'Why Ask Someone's Religion?' Young India's Take on Secularism

Mazhab Nahi Sikhaata Aapas Mein Bair Rakhna, Hindi Hain Hum, Watan Hai Hindustan Hamara.

3 min read
Edited By :Tejas Harad

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Camera: Shiv Kumar Maurya, Video Editor: Prajjwal Kumar Video Input: Smitha TK, Raj Singh

"We kids don't care about religion, so we don't even talk about it. It is only the elders who are obsessed with it."

That's the simple philosophy of 13-year-old Vinita from Chennai. Just like her, many more children spoke to us about the multiple religions followed in India. But what we found common in their answers was how everyone is the same and religion is just a label. Peaceful India is all they want.

In a country like India where religion is a crucial part of our culture, we have over time witnessed animosity between religions. And now when we talk about 'religion,' it is usually accompanied by words like hatred, riots, and communal violence. The religion that taught us to be kind to others is now being used to ignite violence.

To find out how collective communal hate in the name of religion is affecting the kids, The Quint spoke to young Indian minds under the age of 17.


Belonging from different religions and diverse socio-economic background, the children came up with distinct answers when we asked what religion means to them and whether it is important or not. Most of them pictured Lord Ram, festivals, Sikh and God when they hear the word 'religion.' A few also spoke about the difference and rift between the Hindus and the Muslims. And most kids said religion is not important as it leads to fight. Some also said that religion is important to restore faith in God.

"Religion is not important because people fight among themselves due to religion. And stop talking to each other. I have seen it in Trilokpuri. The fight took place between the Hindus and the Muslims."
Rohit, 13, Delhi

The consumption of news in the form of newspapers, news channels or even a WhatsApp forward, can many a time lead to violence highlighting any specific community or religion. But the children's thoughts on how different religions should be welcomed in this country and none of them should be treated differently or subjected to threats, are compelling yet efficient in nation building. Such interaction with these young souls can make anyone believe that they are going to initiate the change we need as a nation.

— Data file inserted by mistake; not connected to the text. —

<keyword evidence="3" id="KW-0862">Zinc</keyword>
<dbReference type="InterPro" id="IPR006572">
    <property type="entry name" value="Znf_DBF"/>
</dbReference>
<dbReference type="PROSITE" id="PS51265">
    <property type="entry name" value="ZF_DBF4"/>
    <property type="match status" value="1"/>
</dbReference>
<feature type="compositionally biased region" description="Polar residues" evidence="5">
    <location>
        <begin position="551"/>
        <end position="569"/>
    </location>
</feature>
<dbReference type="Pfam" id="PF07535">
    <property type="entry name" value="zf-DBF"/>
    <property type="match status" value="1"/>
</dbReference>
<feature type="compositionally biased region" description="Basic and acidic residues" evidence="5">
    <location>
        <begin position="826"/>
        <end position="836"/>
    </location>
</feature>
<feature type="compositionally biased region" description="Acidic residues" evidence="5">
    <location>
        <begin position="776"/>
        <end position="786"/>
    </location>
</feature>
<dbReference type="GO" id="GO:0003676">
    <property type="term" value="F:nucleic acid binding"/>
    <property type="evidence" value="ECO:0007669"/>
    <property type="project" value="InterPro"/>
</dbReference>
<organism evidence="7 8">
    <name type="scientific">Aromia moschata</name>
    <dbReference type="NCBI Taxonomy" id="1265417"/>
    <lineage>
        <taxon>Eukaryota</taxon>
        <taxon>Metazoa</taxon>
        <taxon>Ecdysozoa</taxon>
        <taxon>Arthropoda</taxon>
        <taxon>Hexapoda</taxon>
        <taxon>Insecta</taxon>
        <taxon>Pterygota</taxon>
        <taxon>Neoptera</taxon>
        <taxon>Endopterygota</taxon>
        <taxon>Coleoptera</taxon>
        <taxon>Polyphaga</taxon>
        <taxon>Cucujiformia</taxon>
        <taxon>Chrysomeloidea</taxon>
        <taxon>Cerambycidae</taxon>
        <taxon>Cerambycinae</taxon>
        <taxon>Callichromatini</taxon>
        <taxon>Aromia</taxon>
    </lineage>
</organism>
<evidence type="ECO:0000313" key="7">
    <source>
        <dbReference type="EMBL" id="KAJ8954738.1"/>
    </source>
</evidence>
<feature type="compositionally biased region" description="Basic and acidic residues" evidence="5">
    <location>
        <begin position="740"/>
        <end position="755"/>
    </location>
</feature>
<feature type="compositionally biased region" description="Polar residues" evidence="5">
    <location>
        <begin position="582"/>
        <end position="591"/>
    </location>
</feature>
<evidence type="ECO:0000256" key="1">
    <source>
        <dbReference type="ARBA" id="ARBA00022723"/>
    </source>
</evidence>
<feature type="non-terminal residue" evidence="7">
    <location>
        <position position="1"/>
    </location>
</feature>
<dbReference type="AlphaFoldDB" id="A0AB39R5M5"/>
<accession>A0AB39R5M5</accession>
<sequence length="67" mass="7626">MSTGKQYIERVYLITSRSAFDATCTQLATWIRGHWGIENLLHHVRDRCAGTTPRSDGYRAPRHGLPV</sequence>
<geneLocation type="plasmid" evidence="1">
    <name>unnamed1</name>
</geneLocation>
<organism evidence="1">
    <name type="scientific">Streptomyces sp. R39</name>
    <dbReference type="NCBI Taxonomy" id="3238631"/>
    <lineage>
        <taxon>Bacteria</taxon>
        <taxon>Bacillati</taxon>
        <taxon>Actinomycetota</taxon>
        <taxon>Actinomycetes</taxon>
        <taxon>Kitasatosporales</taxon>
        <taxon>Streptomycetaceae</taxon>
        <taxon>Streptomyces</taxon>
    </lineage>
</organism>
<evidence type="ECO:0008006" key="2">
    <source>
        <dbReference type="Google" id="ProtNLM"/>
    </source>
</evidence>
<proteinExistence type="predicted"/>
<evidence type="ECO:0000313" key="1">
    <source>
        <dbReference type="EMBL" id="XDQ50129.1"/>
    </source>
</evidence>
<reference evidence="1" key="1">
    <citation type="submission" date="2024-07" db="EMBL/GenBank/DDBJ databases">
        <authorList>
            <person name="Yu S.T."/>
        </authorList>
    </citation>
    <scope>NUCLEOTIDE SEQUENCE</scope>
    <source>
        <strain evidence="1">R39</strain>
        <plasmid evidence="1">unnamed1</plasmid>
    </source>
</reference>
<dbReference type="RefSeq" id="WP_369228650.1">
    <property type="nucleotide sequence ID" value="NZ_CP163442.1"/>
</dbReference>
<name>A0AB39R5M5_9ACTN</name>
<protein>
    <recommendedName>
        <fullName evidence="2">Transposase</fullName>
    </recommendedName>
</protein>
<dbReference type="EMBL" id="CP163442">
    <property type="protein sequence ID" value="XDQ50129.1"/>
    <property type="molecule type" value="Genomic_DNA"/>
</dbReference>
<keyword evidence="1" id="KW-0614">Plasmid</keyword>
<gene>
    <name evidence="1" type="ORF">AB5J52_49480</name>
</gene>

"Saying that only Hindus can attend their festivals and other communities aren't allowed is discrimination based on religion."
Navya, 17, Chennai

We spoke to around 30 kids from Delhi, Noida, Chennai, and Lucknow. We further asked these kids whether religion comes first or the nation. Almost all of them proudly claimed to be Indian first and associating with their religion later.

"I am very proud to be called an Indian because our history has so many legends who have fought for our freedom."
Navya, 17, Chennai

While asking how important religious tolerance is, the passionate young minds spoke about religious harmony. They were also aware about the discrimination faced by people from other religions. Most young minds believed that there should be religious freedom and everyone should appreciate the cultural beliefs, practices, and values of religion different from their own.

"The government is responsible for the fight. They are allergic to the loudspeakers. They say loudspeakers are used by Muslims. We Hindus also use loudspeakers. Muslims should also be allowed to use. There should not be any issue."
Ujjwal, 11, Lucknow
"If we divide people based on religions, then everyone will be restricted. We will lose our individuality."
Vinita, 16, Chennai

From telling the tales of friends who follow different religions to taking a stand on why only one religion should not be followed in the country, these kids are restoring our faith in humanity.

"I don't become friends with anyone based on their religion."
Varun, 10, Chennai
"Like there is 'Ali' in Bajrangbali, Muslims too have Ali. Everyone is the same."
Ujjwal, 11, Lucknow

Witnessing religious conflicts and discrimination in real life has changed the way these kids perceive the term 'religion.'

Watch the full video to affirm these children's fresh take on secular India.

With India completing 75 years of Independence, The Quint is celebrating the soul of the country – its secularism. We are bringing stories of unity, love, and music from across India in our month-long campaign, SeculaRhythm.

What does a Secular India mean to you?

Send your stories, ideas, poems, and art at, and celebrate India's SecluaRhythm with The Quint.

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Edited By :Tejas Harad
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